The presidencies of Kennedy and Johnson, the events of Vietnam, Watergate and other historical events unfold through the perspective of an Alabama man with an IQ of 75, whose only desire is to be reunited with his childhood sweetheart.
Mathilda, a 12-year-old girl, is reluctantly taken in by Léon, a professional assassin, after her family is murdered. An unusual relationship forms as she becomes his protégée and learns the assassin's trade.
F.B.I. trainee Clarice Starling (Jodie Foster) works hard to advance her career, while trying to hide or put behind her West Virginia roots, of which if some knew, would automatically classify her as being backward or white trash. After graduation, she aspires to work in the agency's Behavioral Science Unit under the leadership of Jack Crawford (Scott Glenn). While she is still a trainee, Crawford asks her to question Dr. Hannibal Lecter (Sir Anthony Hopkins), a psychiatrist imprisoned, thus far, for eight years in maximum security isolation for being a serial killer who cannibalized his victims. Clarice is able to figure out the assignment is to pick Lecter's brains to help them solve another serial murder case, that of someone coined by the media as "Buffalo Bill" (Ted Levine), who has so far killed five victims, all located in the eastern U.S., all young women, who are slightly overweight (especially around the hips), all who were drowned in natural bodies of water, and all who ...Written by
The revolver that Jame Gumb (Ted Levine) used was a Colt Python, which is a double action. That means in the dark scene all he would have had to do was pull the trigger, he would not have had to pull the hammer back. See more »
When Agent Terry uses tweezers to remove the bug larva from the West Virginia murder victim's throat, part of the larva is briefly visible protruding from her mouth before he puts the tweezers much deeper in her mouth to retrieve it. See more »
There is a 'Moth Wrangler/Make-Up' listed in the crew list. See more »
This film was originally released by the now-defunct Orion Pictures Corporation. After Orion went bankrupt, all their films, as well as many sequel rights, were acquired by Metro-Goldwyn-Mayer, which produced the sequel, Hannibal, and prequel, Red Dragon. When The Silence of the Lambs was re-issued on video in 1999, and on DVD in 2001, it was released by MGM home video. As a result, their corporate logo now precedes the Orion Pictures logo. See more »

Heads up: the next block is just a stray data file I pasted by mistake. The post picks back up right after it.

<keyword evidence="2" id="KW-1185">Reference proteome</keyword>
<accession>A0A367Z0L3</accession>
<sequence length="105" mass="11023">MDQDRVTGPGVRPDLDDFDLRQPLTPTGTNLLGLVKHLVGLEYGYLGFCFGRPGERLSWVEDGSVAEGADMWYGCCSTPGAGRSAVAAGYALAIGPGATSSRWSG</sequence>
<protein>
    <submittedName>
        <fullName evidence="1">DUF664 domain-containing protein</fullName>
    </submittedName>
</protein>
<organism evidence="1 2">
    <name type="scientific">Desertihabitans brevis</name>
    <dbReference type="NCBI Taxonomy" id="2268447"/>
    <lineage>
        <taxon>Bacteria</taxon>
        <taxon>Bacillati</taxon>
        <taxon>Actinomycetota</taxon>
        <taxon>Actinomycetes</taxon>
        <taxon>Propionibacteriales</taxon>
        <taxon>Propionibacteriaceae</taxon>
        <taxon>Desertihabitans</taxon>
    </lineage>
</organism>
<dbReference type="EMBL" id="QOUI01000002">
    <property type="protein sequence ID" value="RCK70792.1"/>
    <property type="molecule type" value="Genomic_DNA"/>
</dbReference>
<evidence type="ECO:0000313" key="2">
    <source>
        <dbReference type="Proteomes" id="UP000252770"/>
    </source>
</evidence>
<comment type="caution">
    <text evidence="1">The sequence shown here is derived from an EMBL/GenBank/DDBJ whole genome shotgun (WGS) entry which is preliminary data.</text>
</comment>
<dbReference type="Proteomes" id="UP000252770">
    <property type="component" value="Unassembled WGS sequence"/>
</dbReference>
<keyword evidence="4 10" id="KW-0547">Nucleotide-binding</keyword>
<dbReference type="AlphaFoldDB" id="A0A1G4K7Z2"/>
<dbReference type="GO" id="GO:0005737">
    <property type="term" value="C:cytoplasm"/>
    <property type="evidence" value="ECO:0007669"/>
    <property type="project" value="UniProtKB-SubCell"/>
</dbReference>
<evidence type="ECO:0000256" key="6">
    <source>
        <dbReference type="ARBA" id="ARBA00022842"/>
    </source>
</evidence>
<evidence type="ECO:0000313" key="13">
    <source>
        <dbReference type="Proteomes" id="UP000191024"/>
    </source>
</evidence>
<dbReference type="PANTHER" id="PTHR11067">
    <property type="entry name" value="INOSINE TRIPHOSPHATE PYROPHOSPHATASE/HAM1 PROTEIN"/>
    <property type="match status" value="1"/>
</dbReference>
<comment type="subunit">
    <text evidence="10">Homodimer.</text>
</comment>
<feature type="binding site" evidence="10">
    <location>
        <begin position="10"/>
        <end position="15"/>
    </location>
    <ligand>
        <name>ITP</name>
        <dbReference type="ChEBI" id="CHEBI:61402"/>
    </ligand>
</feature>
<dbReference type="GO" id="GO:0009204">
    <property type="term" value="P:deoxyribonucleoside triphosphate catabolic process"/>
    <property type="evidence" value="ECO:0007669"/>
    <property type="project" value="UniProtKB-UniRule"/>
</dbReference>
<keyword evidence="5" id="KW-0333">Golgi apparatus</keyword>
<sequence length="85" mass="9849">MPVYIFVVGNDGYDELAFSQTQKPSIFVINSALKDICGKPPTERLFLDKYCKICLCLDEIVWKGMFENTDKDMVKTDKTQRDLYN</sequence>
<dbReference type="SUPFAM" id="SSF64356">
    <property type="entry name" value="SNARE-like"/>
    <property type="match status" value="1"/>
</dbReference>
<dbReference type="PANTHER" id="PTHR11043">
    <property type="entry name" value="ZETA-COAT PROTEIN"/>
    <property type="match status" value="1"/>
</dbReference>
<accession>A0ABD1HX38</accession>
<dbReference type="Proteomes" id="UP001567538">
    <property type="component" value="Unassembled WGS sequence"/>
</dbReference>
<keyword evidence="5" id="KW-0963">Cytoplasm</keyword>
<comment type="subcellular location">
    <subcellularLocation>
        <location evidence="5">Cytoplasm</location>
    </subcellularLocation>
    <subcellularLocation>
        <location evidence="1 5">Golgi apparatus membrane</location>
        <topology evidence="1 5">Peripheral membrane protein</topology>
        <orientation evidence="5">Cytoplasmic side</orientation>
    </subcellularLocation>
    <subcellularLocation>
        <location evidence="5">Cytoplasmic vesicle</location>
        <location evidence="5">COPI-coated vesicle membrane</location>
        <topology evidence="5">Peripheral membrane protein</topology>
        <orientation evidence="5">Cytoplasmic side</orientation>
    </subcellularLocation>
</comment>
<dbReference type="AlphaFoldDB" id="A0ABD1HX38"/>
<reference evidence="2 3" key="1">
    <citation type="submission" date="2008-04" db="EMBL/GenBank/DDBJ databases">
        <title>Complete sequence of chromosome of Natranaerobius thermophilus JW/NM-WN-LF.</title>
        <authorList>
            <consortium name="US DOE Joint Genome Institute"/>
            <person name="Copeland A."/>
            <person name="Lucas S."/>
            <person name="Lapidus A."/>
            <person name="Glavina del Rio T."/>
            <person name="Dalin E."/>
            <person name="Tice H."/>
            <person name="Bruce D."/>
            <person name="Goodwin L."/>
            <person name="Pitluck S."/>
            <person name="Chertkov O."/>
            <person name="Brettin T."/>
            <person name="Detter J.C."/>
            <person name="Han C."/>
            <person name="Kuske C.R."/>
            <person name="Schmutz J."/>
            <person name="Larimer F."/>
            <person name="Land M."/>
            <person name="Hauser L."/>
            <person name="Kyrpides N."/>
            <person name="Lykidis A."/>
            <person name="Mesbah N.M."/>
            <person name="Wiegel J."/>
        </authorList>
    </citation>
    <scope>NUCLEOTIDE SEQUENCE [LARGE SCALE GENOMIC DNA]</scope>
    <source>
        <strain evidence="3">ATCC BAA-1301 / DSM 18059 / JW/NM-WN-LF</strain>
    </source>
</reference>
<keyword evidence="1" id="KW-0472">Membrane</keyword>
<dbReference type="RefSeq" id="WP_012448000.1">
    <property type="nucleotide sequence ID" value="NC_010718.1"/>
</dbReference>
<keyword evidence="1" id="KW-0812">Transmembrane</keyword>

Sweeping all five major Academy Awards ("Oscars" for Best Movie, Director, Actor, Actress, Screenplay) is quite an accomplishment. Doing it nearly a year after a film was released is a miracle considering the notoriously short attention span of Oscar voters. It is a powerful example of how great a movie can be when superb writers, directors, actors, and others work at the top of their craft.
`Silence of the Lambs' is the story of a young FBI trainee Clarice Starling (Jodie Foster) who is summoned to help find one serial killer called `Buffalo Bill.' by interviewing another. Foster's performance is absolutely brilliant. While Anthony Hopkins receives most of the (well-deserved) praise for his chilling portrayal of incarcerated serial killer `Hannibal the Cannibal' Lector', it is Foster's performance that holds the movie together. The fear she shows just behind her eyes makes Clarice's outward courage all the more interesting and vulnerable. This is the perfect way to play the part because it explains Lector's interest in Clarice. Her only bargaining chip in getting Lector's help is to let him `feed' on her innermost secrets and fears in exchange for his brilliant insights into the psychotic mind. The title of the movie comes from these exchanges and is very poignant.
Director Jonathan Demme is masterful. There is one scene late in the movie that I will not spoil. It is one of the most simply brilliant scenes ever staged in a movie. I don't know if all the credit goes to Demme or the writers, but there is a moment in the film where the suspense builds beautifully to a what seems to be a common movie scene. However, through skillful timing of the direction, the audiences assumptions are used against them and when the truth is revealed (hint: it involves a doorbell) it is shocking and induced a collective gasp from the audience I saw it with at the theatre. It set the stage for an edge-of-your seat climax.
Do not miss this movie.
The movie is incredibly suspenseful and an absolute must see.
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